After taking the shell off, we realized that we needed to rebuild the whole frame. That was the easy part; we took the existing frame and copied each piece. The curved pieces we traced onto a new piece of wood and cutout with a jigsaw. We attached all the perpendicular pieces with a pocket hole jig which is so much sturdier than the previous weird squiggle, press-in staple things. That’s the technical term, actually.
However, the frame sits on the subflooring which also was rotted and needed to be replaced. We assumed ripping out the floor would be just like the rest of the demo we had been doing - quick and easy. Well, the people who built this thing really didn’t want the floor to come apart. Each piece of ply was nailed about a billion times into the wood pieces running along the chassis. Not to mention, completely rusted and impossible to pull out with a hammer. I want to shake the hand of whoever designed a sawsall. That is a miracle tool.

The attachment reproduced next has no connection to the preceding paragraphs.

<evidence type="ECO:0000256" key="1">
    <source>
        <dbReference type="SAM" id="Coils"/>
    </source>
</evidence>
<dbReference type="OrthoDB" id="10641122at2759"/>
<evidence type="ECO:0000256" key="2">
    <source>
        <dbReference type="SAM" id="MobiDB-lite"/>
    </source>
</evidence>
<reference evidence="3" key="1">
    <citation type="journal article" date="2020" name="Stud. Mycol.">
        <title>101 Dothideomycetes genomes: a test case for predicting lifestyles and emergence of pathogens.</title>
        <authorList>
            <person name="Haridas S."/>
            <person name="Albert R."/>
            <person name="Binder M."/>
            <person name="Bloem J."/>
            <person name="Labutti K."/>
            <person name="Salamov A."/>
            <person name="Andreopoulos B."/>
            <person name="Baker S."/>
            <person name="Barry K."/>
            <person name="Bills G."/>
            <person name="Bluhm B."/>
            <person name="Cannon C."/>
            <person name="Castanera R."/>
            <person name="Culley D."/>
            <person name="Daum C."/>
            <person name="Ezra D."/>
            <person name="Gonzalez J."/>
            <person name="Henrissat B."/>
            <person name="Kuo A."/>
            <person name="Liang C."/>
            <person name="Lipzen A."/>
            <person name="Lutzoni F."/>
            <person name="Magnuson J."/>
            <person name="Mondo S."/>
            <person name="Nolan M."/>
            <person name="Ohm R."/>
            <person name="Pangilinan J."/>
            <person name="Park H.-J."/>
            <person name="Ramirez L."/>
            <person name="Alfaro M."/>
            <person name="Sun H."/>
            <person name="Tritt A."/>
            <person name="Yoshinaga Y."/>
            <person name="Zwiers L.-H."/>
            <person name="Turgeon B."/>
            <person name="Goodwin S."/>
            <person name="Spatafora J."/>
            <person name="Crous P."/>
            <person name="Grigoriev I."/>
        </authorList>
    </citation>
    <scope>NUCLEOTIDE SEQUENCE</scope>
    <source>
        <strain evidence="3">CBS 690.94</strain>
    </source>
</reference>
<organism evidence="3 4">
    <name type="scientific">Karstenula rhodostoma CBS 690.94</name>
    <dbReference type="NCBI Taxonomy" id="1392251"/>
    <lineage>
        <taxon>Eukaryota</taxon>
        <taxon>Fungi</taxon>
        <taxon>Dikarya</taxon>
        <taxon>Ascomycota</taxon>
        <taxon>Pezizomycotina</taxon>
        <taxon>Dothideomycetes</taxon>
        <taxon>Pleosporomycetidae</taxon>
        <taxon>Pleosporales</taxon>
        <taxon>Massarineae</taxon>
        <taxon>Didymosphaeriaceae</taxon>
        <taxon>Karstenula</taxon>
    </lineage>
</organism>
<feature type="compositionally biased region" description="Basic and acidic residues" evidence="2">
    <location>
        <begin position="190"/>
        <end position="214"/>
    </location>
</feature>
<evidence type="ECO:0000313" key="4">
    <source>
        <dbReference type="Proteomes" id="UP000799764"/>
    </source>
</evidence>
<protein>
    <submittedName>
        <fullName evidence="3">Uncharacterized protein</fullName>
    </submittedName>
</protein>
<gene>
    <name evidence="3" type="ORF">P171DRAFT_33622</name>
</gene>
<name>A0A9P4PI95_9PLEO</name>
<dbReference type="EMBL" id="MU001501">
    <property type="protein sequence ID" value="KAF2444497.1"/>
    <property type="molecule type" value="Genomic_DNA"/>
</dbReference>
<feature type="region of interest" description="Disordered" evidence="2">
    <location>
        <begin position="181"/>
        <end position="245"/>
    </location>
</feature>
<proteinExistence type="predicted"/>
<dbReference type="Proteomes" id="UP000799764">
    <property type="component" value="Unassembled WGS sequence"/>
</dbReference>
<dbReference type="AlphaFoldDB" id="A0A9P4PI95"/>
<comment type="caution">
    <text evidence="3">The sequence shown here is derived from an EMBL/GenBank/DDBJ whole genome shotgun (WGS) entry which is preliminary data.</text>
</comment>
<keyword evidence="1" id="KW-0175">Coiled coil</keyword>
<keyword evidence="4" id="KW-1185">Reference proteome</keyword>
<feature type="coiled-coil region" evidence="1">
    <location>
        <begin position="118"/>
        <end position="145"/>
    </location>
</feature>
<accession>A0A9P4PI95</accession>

The other pesky thing about removing the subflooring was carefully taking off the wheel wells which had been folded under a layer of ply and nailed another billion times.
So, here we are, in the middle of a complete trailer rebuild that we hadn’t anticipated. We are down to the rusty chassis which we’re next going to attack with a angle grinder and some rustoleum. It’s all building the trailer basically from scratch from this point on which is SO exciting. It feels like a long time coming (even though it’s only been three months). My goal is to have the trailer in full camping-mode by early August. Just in time for some summer camping, music festivals and birthday celebrations. But who knows, some building surprises could pop up in the process.